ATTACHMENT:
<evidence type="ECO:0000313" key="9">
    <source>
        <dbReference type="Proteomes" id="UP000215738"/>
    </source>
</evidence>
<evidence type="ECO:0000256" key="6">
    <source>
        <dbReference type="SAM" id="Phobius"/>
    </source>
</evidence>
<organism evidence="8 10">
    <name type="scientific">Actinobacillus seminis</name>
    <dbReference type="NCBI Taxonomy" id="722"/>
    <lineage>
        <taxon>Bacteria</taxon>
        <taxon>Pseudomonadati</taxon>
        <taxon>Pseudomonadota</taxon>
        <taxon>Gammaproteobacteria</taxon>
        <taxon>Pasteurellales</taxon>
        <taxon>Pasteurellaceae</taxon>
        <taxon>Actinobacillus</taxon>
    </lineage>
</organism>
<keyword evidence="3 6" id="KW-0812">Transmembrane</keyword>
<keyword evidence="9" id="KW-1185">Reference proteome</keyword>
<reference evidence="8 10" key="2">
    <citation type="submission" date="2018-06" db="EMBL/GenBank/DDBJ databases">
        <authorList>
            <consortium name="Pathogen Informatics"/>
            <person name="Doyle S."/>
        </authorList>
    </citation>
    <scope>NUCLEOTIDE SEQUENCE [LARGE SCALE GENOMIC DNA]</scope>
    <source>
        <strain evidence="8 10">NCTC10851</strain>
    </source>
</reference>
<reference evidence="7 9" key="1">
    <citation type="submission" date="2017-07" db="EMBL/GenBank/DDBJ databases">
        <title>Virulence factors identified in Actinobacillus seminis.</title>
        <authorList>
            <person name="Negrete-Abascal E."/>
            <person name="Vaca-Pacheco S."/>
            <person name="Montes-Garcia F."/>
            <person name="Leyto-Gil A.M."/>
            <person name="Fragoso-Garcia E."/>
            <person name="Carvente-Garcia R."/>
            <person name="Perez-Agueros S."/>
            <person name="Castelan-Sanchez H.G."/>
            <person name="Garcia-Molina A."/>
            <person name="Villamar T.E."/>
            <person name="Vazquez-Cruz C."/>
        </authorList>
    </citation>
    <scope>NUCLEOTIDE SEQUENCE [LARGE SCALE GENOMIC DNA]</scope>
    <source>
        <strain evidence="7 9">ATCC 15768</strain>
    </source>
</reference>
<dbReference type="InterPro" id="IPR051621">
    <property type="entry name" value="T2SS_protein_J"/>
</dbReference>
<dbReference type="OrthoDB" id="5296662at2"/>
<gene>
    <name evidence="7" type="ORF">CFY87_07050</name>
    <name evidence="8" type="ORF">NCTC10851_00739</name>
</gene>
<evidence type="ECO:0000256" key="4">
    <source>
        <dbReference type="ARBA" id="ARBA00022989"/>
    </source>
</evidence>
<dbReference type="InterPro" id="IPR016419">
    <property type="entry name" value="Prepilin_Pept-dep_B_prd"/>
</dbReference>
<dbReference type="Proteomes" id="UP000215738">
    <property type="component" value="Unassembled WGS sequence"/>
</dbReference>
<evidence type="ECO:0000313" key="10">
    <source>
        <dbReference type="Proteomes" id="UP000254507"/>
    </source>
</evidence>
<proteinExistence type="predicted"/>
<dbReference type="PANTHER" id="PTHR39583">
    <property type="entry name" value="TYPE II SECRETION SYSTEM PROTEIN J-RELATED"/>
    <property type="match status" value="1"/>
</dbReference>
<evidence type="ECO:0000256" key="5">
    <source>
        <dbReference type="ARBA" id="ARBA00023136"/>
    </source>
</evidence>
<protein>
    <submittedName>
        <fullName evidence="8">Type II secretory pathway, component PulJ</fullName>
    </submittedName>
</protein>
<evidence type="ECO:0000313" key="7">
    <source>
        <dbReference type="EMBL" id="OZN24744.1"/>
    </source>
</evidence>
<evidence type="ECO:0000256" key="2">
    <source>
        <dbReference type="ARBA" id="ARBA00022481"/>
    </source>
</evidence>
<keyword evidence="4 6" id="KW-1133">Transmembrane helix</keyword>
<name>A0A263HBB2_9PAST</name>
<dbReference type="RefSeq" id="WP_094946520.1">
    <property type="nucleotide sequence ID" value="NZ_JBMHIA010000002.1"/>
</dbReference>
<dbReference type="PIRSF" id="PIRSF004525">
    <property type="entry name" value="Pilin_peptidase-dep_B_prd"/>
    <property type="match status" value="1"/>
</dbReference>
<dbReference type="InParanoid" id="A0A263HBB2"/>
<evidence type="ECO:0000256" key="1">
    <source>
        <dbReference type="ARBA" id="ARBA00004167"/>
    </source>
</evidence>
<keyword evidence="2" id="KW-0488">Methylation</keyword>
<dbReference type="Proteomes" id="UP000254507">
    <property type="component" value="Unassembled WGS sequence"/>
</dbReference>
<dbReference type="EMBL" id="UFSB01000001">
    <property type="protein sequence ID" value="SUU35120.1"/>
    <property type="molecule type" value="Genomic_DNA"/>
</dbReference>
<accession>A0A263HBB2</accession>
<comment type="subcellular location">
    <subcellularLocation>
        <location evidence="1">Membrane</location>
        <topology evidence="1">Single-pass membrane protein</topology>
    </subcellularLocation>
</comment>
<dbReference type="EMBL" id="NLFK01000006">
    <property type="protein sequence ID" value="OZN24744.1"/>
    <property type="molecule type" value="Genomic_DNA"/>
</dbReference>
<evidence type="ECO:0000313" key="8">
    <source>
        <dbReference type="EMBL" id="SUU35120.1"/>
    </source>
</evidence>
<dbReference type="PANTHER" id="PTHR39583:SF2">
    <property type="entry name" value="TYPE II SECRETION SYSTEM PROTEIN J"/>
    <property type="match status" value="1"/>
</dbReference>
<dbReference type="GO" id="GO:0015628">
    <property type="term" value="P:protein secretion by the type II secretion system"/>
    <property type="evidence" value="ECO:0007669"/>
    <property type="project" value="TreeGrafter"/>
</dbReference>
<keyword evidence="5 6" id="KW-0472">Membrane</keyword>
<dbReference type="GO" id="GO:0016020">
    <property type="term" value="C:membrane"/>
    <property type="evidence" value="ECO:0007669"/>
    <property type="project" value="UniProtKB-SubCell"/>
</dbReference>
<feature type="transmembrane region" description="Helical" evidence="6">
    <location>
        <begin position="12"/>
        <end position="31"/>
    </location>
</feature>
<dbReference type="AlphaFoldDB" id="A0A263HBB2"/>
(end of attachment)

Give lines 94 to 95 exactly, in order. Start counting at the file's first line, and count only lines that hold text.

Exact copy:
<protein>
    <submittedName>